Conversation is a basic mode of human interaction. Human beings talk to each other…. Through conversations we get to know other people, get to learn about their experiences, feelings, and hopes and the world they live in.
The research interview can take a number of different forms, from the very structured, formal interview which is usually a researcher-administered questionnaire, to the very informal, purposeful conversation (Dexter, 1970; Lincoln and Guba, 1985), usually led by the participant with the researcher not taking control of the process until it comes to the analysis and interpretation (Tagg, 1985). Between these extreme poles it is possible to design an interview that is appropriate to the topic of the research, the nature of the participant and the experience of the researcher. I would never recommend that a neophyte interviewer attempted a totally unstructured conversation as their first ever experience. Not only is the prospect a daunting one but also lack of experience could lead to very little being taken away from the interview situation.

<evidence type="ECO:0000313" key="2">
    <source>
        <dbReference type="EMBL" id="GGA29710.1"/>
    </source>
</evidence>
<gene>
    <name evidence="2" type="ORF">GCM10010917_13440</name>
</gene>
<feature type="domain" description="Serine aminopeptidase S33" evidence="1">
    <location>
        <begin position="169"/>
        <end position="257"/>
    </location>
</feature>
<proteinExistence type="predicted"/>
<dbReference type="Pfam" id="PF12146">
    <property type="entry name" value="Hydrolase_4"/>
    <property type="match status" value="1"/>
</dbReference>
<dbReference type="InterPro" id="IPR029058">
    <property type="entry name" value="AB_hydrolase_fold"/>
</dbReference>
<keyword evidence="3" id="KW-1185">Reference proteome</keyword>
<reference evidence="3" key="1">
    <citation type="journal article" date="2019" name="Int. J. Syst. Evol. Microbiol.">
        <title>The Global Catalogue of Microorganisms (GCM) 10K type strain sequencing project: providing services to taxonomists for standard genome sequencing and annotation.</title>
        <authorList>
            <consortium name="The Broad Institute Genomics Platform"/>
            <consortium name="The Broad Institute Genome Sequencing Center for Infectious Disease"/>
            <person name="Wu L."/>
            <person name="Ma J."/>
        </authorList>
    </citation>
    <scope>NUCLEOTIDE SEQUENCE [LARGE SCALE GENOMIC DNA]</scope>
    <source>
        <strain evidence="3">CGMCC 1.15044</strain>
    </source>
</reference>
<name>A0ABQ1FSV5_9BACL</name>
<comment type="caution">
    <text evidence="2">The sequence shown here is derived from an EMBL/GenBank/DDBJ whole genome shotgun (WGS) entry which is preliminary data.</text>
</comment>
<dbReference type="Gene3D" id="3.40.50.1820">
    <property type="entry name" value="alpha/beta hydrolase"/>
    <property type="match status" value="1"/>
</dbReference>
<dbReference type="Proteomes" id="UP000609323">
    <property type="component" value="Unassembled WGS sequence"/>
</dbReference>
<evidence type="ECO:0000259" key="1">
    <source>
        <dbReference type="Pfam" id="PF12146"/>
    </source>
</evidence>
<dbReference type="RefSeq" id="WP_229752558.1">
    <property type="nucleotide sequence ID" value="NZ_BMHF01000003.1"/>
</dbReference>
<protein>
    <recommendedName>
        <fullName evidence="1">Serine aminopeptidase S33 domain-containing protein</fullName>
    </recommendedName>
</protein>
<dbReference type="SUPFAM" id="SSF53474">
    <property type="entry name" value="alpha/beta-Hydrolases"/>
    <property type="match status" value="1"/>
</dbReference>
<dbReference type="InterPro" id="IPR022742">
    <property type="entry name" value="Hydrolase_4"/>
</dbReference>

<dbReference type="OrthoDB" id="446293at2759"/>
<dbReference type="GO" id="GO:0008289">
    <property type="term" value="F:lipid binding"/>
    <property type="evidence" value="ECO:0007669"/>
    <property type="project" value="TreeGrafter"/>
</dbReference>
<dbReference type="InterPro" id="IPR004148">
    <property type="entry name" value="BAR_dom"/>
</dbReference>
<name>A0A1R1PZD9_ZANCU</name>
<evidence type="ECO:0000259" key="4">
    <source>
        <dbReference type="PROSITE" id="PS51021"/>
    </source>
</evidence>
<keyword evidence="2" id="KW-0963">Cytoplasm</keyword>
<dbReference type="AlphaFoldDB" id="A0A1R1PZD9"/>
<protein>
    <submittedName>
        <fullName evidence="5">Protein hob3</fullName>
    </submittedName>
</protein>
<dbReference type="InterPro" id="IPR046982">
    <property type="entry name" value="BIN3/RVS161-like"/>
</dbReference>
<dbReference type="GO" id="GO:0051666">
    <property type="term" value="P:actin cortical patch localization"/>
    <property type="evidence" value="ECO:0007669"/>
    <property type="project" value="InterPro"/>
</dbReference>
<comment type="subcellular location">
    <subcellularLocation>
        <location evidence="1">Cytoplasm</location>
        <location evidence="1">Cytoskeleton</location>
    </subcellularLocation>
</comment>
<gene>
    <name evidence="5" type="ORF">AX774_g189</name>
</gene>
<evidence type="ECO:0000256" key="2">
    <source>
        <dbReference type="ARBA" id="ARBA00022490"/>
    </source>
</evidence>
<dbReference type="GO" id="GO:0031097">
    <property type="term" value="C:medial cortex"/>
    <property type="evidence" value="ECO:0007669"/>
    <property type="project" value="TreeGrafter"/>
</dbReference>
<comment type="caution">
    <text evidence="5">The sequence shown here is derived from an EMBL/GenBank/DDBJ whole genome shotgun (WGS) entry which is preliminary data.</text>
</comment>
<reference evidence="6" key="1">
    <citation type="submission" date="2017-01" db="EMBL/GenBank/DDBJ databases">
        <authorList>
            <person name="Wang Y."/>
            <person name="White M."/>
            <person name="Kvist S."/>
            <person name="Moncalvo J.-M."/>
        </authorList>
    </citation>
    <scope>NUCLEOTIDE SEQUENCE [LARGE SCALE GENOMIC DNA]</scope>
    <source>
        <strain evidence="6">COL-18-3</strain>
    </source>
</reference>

The only way to become a good interviewer is to practise; there is no secret formula to becoming an expert interviewer if there is such a thing. It is all down to knowing your topic and knowing yourself and how you react in the interview situation. Knowing your topic is the easy part; your literature review should have you ‘steeped’ in the topic. Knowing yourself is a different matter. If you decide to use interviews in your research then spend time practising your technique. The best way to start is to choose a topic you are very familiar with, then choose a friend who is also familiar with this topic. Design a set of questions, keep it as informal as you wish then engage in a purposeful conversation. The difference between this and any other conversation you might have with this friend on this topic is that this time you will collect data, and have evidence of what was said in the form of answers to your questions. We will look at formal piloting later; this interview practice is more concerned with gauging your own ability as an attentive, interested, alert and responsive interviewer.